I still believe that insurance is a luxury, that you should work for, if you want it, not handed out for free. Health care is a completely different issue, and they should have focused more on those costs, so more people could afford to see a doctor, out of pocket, without carrying insurance. It would have been better to require all employers to offer affordable insurance, for those interested. I agree with some of the reform, but those good points are buried under a bunch issues I don't agree with at all. There should be some individual freedom to make the choice. Healthy young people, don't tend to need a whole lot of health care, and insurance isn't a high priority.

    About 50 million people with no health insurance, out of 308,948,623 total population, about 16%. Out of that 16%, how many want, need, or are even trying to get insurance. Just seems like a low number, for such a huge mandate...
     
  10. BrownOut

    BrownOut Banned

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    I know this much, absolutely ZERO of the terrorists were citizens of Iraq. The big lie that's still being told is that Iraq was involved in the attacks of 9/11. Not a single citizen of Iraq was involved in the planning or execution of the attacks. By lying about the citizenship of the attackers and using it as an excuse to invade a sovereign country and murder its citizens, that only creates more hatred and produces thousands more terrorists, who fan out across the globe and execute more attacks. Global terrorism generally increased during the times of peak fighting in Iraq, in Bali, in Riyadh, in Madrid, in London, In Mumbai, etc. Thousands who are displaced by war now have nothing better to do than to take up arms. The effect will last way beyond the war, and we'll live with the results for years.

    To the subject about how insurance will take away all the incentive to work.. I decided to compare unemployment numbers from countries where government provides medical care ( or at least subsidized it ) to the US. I used 2008 numbers so as to avoid the recent economic meltdown, generously provided by the US banking system:

    Canada 6.00
    Denmark 3.50
    Sweden 4.50
    United Kingdom 5.40
    United States 4.60
    So, in spite of all the “sky is falling” gloom and doom, economically developed countries that provide or subsidize med care have about the same unemployment as the US. The evidence is clear; Having medical insurance doesn’t take away the incentive to work.
     
  11. BrownOut

    BrownOut Banned

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    Here are some numbers from 2009, and rankings:


    88 United Kingdom 8.00

    96 Canada 8.50

    109 United States 9.40

    Good thing the US didn't have health care, and is sooooo much more incentivized to go to work than countries who do have it.
     
    Last edited: Mar 27, 2010
  12. canadaelk

    canadaelk Active Member

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    BrownOut:

    Where did you get your unemployment statistcs from? The former gov. of Alaska? And what is an unemployed? Does that include the people who gave up looking for work and live on the streets?

    Just asking!

    Here in Canada we do not go bunkrupt when we get sick nor do we need to choose between treatment and poverty or worse!
     
  13. BrownOut

    BrownOut Banned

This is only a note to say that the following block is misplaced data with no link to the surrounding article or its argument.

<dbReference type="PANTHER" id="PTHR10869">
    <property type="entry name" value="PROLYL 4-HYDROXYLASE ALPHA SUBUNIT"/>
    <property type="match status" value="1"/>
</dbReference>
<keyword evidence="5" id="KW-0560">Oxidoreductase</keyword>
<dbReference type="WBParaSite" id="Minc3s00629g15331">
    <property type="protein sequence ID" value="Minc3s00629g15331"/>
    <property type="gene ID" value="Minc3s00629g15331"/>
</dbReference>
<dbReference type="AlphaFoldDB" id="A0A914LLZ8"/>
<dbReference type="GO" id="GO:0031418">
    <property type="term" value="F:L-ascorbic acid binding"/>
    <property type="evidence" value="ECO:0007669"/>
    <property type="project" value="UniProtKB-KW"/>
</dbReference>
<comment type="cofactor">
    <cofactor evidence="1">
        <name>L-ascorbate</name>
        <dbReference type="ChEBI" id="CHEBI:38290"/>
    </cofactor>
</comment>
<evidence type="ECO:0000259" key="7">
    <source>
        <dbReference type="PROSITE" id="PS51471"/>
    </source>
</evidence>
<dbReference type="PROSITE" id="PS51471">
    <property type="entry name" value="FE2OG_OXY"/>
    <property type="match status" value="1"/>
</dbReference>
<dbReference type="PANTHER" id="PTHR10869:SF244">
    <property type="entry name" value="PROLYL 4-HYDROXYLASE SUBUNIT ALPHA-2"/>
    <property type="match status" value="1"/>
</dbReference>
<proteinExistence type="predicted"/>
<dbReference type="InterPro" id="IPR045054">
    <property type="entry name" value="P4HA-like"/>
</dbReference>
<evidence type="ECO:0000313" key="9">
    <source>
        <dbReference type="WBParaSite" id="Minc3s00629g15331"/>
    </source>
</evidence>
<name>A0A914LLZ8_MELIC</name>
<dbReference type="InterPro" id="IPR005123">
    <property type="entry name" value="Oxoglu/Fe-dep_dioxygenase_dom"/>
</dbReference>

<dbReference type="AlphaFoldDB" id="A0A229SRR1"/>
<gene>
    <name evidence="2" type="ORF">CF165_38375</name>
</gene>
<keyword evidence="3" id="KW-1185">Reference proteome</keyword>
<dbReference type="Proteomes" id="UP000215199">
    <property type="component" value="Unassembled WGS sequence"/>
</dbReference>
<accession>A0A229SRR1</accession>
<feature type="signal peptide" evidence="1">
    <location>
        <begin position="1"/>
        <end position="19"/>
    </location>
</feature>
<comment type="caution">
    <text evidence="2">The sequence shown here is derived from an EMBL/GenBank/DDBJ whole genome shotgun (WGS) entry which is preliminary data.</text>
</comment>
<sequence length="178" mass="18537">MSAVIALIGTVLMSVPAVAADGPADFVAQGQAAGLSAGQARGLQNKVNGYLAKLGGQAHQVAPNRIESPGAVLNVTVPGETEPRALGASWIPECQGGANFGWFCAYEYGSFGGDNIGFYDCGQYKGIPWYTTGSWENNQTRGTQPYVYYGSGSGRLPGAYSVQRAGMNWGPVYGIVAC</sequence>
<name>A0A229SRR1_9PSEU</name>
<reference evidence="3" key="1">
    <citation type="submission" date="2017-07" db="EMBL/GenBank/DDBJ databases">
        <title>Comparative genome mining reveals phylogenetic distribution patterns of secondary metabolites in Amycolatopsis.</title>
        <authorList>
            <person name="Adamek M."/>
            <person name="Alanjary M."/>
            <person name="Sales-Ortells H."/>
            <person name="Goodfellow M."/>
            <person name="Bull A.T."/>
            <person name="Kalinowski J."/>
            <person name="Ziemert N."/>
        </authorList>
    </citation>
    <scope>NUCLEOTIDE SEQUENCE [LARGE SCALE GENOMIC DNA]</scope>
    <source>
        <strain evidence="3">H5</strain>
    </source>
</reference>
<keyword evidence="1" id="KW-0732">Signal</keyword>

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  14. Hero999

    Hero999 Banned

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    Could it be because they can't afford it?

    Could it be because they feel that if there were to get insurance, the company wouldn't pay up when they needed it?

    I agree, health insurance should be a luxury. Basic healthcare shouldn't require insurance and should be free to everyone that needs it.

    Yes, reducing the price to something near zero would help.
     
  15. tcmtech

    tcmtech Well-Known Member Most Helpful Member

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    That was my two primary reasons to drop my coverage and I know far too many others who did the same for the exact same reasons. These are also likely the same or similar reasons that the other 50+ million Americans are in the same situation as myself now.

    Spending upward of 30% of your annual take home pay for something your rarely use is stupid. Then when you are in an unfortunate situation where it is needed you are far more likely to get shafted or put through such a stupid run around that you end up worse off than had you never went. :mad:

    I have been to the emergency room while under a 90% coverage policy and got shafted because the fine print said I had to be in the emergency room for more than three hours for any of the 90% coverage to be effective. $2089 out of my pocket because I came out less than a half hour too soon. WTF? :mad:

    I am not the only one who has been through this as well and I understand it has happened to many others with different insurance policies provided by other companies as well.

    Its a very common thing here to get screwed because of fine print. And lately much of this fine print is so fine that the insurance agents who write up the policies they sell dont even know about them until after they process your claim and try to help you. :mad:
     
  16. HarveyH42

    HarveyH42 Banned

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    Supposedly, this new law clears up a lot of the fine print issues. Kind of doubt it though, insurance companies are out to earn money, not help people or pay claims (if they can avoid it). Just another, of many points about this new law that bugs me. A law to force everyone to use a particular for-profit service. They can't deny coverage, and we can't refuse either. Will the insurers still get to pick and choose which treatments they will cover, or basically pills over surgery? I have dental and vision care through work, will this be included, or cut.